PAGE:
Ethical Consideration of Smart Medical Homes Development
In popular culture, as well as in media discourse of technology-driven social trends, both a utopian and a dystopian view of smart technology are prevalent. For example, Black Mirror, a popular British sci fi TV series about the dark side of modern technology, includes an episode in which a chip implanted into a child’s brain allows parents to monitor the child’s vital signs and emotions and even see the child’s visual field on a computer screen. The technology also allows adults to mute undesirable and disturbing things from the child’s vision. Requested by an anxious parent with good intentions, the chip leads to traumatic consequences. At the same time, another episode of the same series depicts futuristic technology that enables bedridden older adults (spoiler alert) to live fuller lives by inhabiting their younger bodies in a virtual world.
The utopian view presents technology as an enabler to overcoming limitations. The dystopian view, exemplified, among other works, in Dave Egger’s novel “The Circle” and a children’s science fiction animation “WALL-E,” includes themes of losses: of privacy, lost to surveillance-enabling technology; of independence; and of relationships with other humans. While we believe that potential benefits of smart medical homes are numerous, to avoid dystopian outcomes in real life, these ethical concerns should be taken very seriously.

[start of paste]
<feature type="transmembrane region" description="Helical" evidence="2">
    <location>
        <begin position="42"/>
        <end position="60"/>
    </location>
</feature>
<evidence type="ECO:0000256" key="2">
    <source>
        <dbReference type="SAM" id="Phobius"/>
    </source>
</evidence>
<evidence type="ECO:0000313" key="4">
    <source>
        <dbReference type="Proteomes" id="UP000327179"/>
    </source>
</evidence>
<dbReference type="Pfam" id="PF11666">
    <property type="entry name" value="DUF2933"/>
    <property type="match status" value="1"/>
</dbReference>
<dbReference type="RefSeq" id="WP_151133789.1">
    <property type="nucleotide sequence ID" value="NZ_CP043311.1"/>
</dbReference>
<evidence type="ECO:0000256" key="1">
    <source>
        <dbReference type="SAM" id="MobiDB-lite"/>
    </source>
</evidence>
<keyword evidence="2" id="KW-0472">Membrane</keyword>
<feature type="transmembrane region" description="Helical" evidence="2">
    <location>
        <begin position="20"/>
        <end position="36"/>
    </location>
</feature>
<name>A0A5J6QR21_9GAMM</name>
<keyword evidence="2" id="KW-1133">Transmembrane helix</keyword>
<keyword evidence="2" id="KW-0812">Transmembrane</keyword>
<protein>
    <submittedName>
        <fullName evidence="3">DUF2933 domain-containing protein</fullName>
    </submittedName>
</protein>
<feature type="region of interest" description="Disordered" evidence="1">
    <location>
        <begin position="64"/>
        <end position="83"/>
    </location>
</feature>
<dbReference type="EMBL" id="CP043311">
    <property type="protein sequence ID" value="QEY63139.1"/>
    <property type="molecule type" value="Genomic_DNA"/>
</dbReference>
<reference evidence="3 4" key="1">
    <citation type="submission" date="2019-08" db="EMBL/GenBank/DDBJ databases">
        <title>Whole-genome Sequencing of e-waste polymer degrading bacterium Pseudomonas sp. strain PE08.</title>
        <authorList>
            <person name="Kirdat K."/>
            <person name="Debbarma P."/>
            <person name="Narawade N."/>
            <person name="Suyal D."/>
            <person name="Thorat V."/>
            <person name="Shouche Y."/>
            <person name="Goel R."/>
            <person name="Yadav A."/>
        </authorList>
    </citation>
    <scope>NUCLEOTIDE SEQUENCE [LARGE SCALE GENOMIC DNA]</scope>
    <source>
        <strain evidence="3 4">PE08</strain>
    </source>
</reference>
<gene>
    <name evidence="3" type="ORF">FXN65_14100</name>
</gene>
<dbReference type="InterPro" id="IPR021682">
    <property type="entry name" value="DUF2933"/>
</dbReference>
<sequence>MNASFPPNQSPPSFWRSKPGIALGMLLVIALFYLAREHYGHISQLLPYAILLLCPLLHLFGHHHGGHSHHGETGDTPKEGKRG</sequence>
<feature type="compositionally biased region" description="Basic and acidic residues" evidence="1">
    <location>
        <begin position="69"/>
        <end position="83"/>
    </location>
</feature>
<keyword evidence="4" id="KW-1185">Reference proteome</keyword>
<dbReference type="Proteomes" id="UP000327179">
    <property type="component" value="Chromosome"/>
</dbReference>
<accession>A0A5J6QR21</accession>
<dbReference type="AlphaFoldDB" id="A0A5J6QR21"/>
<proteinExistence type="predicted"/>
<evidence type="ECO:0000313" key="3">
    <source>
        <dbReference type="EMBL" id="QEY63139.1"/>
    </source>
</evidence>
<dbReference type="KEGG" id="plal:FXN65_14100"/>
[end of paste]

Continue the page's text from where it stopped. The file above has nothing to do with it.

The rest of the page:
Users’ Understanding of Privacy and Security Considerations
Thus far, we have discussed ensuring smart medical homes’ data privacy and security as a technical challenge. It is also an ethical imperative. One particular ethical concern is about informed consent. How can we help the user to truly understand risks of breaches and unauthorized use and make informed decisions about accepting them?
Older adults usually value autonomy over privacy and will often consent to trade some privacy for an increase in autonomy. However, in the context of smart homes, very complex technology is brought to vulnerable people who can be expected to have limited experience with such technology, and whose understanding may be impaired by cognitive difficulties. As a result, their consent may be less informed than their signatures on informed consent forms suggest.
Moreover, as smart technologies are new and the methods for analyzing the data obtained by them are developing rapidly, even the experts often cannot foretell potential future risks. It is critically important to be thorough in explaining the technology and discussing the risks with potential users and their family members (for more on privacy considerations, see Part II: Chapter 11).